Travis Marquette — Group Senior Vice President and Chief Financial Officer

Sure. This is Travis. We’re not providing specific guidance for the fourth quarter, but a couple of comments on merchandise margins. We mentioned merch margin was up 190 basis points, driven by the favorable buying environment. We think there’s — that can continue for a little bit, over the longer term remains to be seen how long that will last, but we think that will continue. We also mentioned the shrink benefit, which was about one-third of the gain that we saw during the quarter. That’s obviously specific to Q3 and would not repeat in Q4. Just a little color on that, the benefit was due to the significant markdowns that we took earlier this year, which reduced the value of the items that we recognized in shrink during the quarter. If you exclude the markdowns, the impact on unit shrink was relatively flat.

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Matthew Boss — J.P. Morgan — Analyst

Great. Best of luck again.

Operator

Your next question comes from the line of Mark Altschwager from Baird. Please go ahead.

Mark Altschwager — Robert W. Baird & Co. — Analyst

Great. Good afternoon. Thanks for taking my question. Just first, on inventory, just a follow-up there, pack and hold remains fairly low relative to where it’s been historically. I was wondering if you could speak to that and how you see that evolving here as you move forward. And then just given the current buying environment, which sounds like it’s pretty favorable, just wondering if you could speak to your level of confidence in being able to generate merchandise margins as we move into the spring of next year. Thank you.

Michael J. Hartshorn — Group President and Chief Operating Officer

On the packaway levels, similar to the last quarter, we used packaway to chase ahead of plan sales as sales — the acceleration of the quarter was well ahead of our internal plans. Overall, availability is plentiful, and we expect packaway to continue to build to historical levels.

Barbara Rentler — Chief Executive Officer

And then in terms of the current buying environment and margins, I think what we’ll see is that, over time, that the margin part of it will not be quite as favorable as it is today because the buying environment in the Q3 was really favorable. So we expect over time that it would more normalize.

Mark Altschwager — Robert W. Baird & Co. — Analyst

Thank you.

Operator

Your next question comes from the line of Kate Fitzsimons from RBC. Please go ahead.

Kate Fitzsimons — RBC Capital Markets LLC — Analyst

Yes, hi. Thanks very much for taking my question. I guess last quarter you guys had called out underperformance in California, Texas, Florida and Arizona. Can you just give us an update on how some of those lagging markets were faring in the third quarter? And then just in terms of the negative mid-single digits quarter-to-date — is there any region that is leading the decline? That would be helpful just to frame up the regional complexion. Thank you.

Michael J. Hartshorn — Group President and Chief Operating Officer

At the time of our Q2 call in early August, we had begun to see some stabilization in those markets in our larger markets in California, Florida, Texas and Arizona. But tourist and border locations continue to significantly underperform the rest of the chain. For the quarter, California performed above the chain average, while Florida and Texas continue to be impacted by their higher concentration of border and tourist locations. And then, on the month-to-date trend, we wouldn’t get into the details of inter-quarter trends other than to say, the current trend is down mid-single digits.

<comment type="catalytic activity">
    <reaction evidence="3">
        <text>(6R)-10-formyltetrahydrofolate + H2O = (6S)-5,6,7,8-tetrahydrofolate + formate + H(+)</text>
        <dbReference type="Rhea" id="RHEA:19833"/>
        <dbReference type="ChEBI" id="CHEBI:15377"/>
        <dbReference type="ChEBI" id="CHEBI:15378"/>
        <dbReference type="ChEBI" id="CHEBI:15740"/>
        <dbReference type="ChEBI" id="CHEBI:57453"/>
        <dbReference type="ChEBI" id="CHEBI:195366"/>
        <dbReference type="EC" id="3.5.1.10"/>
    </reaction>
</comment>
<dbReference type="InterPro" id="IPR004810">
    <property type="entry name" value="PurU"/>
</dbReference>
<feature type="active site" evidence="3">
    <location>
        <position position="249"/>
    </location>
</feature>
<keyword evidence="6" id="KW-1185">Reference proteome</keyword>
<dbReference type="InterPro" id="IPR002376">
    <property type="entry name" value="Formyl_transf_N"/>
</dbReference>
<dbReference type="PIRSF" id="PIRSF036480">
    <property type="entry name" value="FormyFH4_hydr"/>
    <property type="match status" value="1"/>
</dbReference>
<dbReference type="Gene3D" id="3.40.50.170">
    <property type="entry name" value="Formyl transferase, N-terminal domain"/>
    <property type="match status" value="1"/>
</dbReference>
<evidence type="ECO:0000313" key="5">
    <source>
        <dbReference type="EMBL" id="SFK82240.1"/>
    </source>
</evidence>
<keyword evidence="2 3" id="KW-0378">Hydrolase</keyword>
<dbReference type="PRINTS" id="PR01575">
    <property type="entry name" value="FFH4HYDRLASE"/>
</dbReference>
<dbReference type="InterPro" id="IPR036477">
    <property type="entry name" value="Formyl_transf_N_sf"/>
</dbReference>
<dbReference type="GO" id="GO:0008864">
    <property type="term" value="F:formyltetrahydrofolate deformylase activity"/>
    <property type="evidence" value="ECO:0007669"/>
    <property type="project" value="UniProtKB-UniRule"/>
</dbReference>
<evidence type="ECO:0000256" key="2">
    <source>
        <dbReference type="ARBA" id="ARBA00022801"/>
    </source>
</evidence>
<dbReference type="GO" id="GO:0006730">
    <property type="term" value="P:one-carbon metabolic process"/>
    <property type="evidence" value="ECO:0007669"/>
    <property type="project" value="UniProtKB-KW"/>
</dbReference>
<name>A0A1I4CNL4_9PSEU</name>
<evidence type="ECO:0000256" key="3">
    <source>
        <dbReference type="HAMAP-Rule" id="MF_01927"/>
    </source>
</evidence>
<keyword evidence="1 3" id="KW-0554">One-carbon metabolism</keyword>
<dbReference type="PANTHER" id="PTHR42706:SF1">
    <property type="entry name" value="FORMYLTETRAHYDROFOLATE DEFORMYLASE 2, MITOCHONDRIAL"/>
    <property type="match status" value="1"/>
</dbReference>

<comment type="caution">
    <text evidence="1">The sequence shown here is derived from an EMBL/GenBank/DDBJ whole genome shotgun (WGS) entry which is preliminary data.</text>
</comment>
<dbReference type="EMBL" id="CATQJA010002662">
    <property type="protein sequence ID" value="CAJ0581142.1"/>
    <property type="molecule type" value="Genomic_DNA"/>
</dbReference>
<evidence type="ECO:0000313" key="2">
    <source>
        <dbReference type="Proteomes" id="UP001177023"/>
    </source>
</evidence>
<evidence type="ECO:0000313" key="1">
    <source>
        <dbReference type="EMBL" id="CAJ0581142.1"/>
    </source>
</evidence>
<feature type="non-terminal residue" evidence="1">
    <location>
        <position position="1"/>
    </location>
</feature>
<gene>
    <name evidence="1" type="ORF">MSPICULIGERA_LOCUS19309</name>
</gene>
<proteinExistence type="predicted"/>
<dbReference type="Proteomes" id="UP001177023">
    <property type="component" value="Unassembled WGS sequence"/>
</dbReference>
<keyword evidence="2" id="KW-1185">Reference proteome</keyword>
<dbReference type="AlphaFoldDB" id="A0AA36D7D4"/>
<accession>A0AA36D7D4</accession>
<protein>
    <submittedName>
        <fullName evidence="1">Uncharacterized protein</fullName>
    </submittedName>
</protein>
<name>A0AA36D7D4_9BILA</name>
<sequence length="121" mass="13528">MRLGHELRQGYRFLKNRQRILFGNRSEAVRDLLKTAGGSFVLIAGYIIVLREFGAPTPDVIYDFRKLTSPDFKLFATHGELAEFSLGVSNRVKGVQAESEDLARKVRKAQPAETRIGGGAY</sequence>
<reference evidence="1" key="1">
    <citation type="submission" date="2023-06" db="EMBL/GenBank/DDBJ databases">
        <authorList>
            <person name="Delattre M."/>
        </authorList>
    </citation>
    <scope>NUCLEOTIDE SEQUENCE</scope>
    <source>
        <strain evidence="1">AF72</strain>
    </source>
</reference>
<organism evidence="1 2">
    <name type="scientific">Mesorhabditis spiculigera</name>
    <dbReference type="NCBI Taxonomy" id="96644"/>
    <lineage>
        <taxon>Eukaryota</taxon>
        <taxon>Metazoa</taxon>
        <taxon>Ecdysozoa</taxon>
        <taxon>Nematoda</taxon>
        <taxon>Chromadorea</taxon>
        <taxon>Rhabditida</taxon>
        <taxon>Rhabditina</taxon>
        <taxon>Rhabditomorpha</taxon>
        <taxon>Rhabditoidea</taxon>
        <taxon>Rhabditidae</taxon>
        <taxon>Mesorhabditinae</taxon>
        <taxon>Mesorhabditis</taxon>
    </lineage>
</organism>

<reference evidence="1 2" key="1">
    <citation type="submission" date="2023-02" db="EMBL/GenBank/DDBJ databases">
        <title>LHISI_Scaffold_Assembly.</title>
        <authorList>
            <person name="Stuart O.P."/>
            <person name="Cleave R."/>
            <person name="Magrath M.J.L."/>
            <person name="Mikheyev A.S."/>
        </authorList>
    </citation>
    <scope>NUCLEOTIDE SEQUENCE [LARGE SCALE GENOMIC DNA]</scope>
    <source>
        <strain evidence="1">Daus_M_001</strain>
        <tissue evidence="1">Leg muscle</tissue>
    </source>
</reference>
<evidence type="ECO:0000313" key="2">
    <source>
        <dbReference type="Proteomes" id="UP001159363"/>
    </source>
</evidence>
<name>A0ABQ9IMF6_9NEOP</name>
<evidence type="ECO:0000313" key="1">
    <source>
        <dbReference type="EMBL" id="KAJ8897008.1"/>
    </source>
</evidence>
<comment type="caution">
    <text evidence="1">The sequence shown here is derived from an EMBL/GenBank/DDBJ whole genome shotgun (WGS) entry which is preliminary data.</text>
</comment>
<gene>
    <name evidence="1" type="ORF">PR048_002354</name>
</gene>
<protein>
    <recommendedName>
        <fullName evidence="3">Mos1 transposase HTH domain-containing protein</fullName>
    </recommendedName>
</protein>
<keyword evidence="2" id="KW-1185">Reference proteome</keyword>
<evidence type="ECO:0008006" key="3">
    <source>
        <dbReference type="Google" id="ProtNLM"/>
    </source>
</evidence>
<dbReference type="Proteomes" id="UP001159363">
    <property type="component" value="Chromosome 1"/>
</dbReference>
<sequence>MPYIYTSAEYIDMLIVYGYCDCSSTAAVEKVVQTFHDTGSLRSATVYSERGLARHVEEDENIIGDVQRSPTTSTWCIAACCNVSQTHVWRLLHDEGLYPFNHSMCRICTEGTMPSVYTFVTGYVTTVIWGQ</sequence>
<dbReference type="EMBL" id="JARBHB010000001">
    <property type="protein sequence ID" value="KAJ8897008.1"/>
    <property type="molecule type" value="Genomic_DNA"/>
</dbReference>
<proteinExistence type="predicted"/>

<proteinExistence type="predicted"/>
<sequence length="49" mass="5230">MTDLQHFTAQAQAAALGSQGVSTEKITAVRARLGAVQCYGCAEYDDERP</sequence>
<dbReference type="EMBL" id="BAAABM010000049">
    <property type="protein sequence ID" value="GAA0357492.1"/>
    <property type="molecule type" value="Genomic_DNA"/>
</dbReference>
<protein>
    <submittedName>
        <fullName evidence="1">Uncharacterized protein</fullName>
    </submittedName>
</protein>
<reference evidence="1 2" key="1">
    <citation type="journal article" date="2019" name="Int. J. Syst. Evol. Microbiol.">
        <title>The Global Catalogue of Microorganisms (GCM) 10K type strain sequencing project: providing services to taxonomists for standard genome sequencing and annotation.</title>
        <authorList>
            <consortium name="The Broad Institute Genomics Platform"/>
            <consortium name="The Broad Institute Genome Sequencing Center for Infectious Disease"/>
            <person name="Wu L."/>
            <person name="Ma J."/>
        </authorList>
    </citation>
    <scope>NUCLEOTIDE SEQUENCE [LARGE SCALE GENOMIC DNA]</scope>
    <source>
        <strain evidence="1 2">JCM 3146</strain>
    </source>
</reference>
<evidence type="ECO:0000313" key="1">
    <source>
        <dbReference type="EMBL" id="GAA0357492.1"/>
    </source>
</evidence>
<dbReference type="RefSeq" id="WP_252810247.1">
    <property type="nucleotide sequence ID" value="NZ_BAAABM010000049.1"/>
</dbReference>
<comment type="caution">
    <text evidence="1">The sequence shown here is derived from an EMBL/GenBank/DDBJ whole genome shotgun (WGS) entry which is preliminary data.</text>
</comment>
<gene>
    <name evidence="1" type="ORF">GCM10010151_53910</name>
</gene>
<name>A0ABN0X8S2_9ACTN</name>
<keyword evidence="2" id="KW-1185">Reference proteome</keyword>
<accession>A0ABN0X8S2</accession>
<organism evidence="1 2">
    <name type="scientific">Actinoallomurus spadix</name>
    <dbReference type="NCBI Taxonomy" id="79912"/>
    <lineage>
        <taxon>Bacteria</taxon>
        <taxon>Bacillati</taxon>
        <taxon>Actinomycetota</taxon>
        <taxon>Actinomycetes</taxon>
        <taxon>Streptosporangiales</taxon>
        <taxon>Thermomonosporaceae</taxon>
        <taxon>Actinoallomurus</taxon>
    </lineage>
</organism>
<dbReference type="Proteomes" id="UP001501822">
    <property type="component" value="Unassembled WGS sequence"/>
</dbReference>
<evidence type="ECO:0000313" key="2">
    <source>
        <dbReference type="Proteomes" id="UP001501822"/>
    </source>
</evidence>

Kate Fitzsimons — RBC Capital Markets LLC — Analyst

Great. Thanks very much.

Operator

Your next question comes from the line of Paul Lejuez from Citi. Please go ahead.

Paul Lejuez — Citi — Analyst

Hey. Thanks, guys. Curious, if there’s anything within your supply chain that’s not functioning as you would hope at this point, whether it’d be your ability to buy the items, you want to buy or getting the product to the DCs and out to the stores. Is there anything that you’re not happy with where you think there’s room to improve in the fourth quarter and beyond? And then, just bigger picture. Curious, if the current situation makes you think any different about growth at dd’s over the next few years, either faster or slower?

Michael J. Hartshorn — Group President and Chief Operating Officer

Paul, on supply chain, if you recall, at the end of the second quarter, we had some staffing challenges, but we took a number of wage — both wage and incentive actions in Q3, and actually feel really good about our staffing levels as we move into Q4. Throughput has improved, and we also feel good about our receipt flow to the stores. If there’s one thing I would say about the supply chain is, there has been and continues to be port congestion, like you’ve seen across retail. That is causing product delays in certain areas, but with our flexible business model, our overall inventory levels are positioned in line with our plans coming into the quarter. That congestion, not only in the port but across transportation modes means that we are seeing cost pressures due to the higher rates to move freight across the U.S. On dd’s growth, I think it’s too early to talk about dd’s growth. We’ll be in a better position to do that on our year-end conference call in March.

Paul Lejuez — Citi — Analyst

Thanks, Michael. And just one follow-up, any quantification of the number of new vendors that you’ve added this year, and where do you stand now in terms of total vendor count?

Barbara Rentler — Chief Executive Officer

Well, during the course of the year, we’ve added hundreds of vendors, pretty broad-based across all areas. In terms of our total vendor count at this moment, I don’t know if I can answer that exact number at this moment. In our Annual Report, we had — I think it was 7,500.